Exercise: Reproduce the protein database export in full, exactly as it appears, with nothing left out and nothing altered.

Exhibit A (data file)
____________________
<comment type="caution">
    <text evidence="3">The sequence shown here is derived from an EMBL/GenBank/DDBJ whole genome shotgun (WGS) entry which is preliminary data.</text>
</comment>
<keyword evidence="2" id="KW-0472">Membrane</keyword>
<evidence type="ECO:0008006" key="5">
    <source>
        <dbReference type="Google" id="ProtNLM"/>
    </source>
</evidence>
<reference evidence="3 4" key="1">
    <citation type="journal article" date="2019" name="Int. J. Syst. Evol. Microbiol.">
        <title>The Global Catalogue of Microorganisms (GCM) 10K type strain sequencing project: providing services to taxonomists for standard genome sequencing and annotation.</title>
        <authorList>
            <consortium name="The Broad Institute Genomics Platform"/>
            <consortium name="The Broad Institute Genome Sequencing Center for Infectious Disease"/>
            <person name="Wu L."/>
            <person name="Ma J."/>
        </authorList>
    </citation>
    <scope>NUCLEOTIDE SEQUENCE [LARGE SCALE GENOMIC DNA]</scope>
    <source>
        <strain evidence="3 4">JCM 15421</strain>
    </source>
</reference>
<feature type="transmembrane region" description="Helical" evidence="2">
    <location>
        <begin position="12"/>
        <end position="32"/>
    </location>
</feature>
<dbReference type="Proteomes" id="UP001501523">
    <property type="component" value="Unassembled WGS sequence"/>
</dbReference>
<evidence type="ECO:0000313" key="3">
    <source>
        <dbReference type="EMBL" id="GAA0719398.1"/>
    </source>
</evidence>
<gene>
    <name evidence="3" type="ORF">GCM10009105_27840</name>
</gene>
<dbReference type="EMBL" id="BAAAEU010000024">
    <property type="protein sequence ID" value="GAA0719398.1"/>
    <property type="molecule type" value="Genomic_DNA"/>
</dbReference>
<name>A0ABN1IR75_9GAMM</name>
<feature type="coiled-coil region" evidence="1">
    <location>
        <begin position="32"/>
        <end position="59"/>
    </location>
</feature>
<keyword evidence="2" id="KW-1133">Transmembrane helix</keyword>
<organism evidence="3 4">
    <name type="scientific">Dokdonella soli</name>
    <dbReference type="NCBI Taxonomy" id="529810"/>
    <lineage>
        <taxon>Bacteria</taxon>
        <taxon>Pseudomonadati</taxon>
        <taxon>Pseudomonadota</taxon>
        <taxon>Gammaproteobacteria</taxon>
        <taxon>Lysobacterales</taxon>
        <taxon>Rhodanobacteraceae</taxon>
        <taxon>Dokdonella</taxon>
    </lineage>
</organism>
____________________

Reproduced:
<comment type="caution">
    <text evidence="3">The sequence shown here is derived from an EMBL/GenBank/DDBJ whole genome shotgun (WGS) entry which is preliminary data.</text>
</comment>
<keyword evidence="2" id="KW-0472">Membrane</keyword>
<evidence type="ECO:0008006" key="5">
    <source>
        <dbReference type="Google" id="ProtNLM"/>
    </source>
</evidence>
<reference evidence="3 4" key="1">
    <citation type="journal article" date="2019" name="Int. J. Syst. Evol. Microbiol.">
        <title>The Global Catalogue of Microorganisms (GCM) 10K type strain sequencing project: providing services to taxonomists for standard genome sequencing and annotation.</title>
        <authorList>
            <consortium name="The Broad Institute Genomics Platform"/>
            <consortium name="The Broad Institute Genome Sequencing Center for Infectious Disease"/>
            <person name="Wu L."/>
            <person name="Ma J."/>
        </authorList>
    </citation>
    <scope>NUCLEOTIDE SEQUENCE [LARGE SCALE GENOMIC DNA]</scope>
    <source>
        <strain evidence="3 4">JCM 15421</strain>
    </source>
</reference>
<feature type="transmembrane region" description="Helical" evidence="2">
    <location>
        <begin position="12"/>
        <end position="32"/>
    </location>
</feature>
<dbReference type="Proteomes" id="UP001501523">
    <property type="component" value="Unassembled WGS sequence"/>
</dbReference>
<evidence type="ECO:0000313" key="3">
    <source>
        <dbReference type="EMBL" id="GAA0719398.1"/>
    </source>
</evidence>
<gene>
    <name evidence="3" type="ORF">GCM10009105_27840</name>
</gene>
<dbReference type="EMBL" id="BAAAEU010000024">
    <property type="protein sequence ID" value="GAA0719398.1"/>
    <property type="molecule type" value="Genomic_DNA"/>
</dbReference>
<name>A0ABN1IR75_9GAMM</name>
<feature type="coiled-coil region" evidence="1">
    <location>
        <begin position="32"/>
        <end position="59"/>
    </location>
</feature>
<keyword evidence="2" id="KW-1133">Transmembrane helix</keyword>
<organism evidence="3 4">
    <name type="scientific">Dokdonella soli</name>
    <dbReference type="NCBI Taxonomy" id="529810"/>
    <lineage>
        <taxon>Bacteria</taxon>
        <taxon>Pseudomonadati</taxon>
        <taxon>Pseudomonadota</taxon>
        <taxon>Gammaproteobacteria</taxon>
        <taxon>Lysobacterales</taxon>
        <taxon>Rhodanobacteraceae</taxon>
        <taxon>Dokdonella</taxon>
    </lineage>
</organism>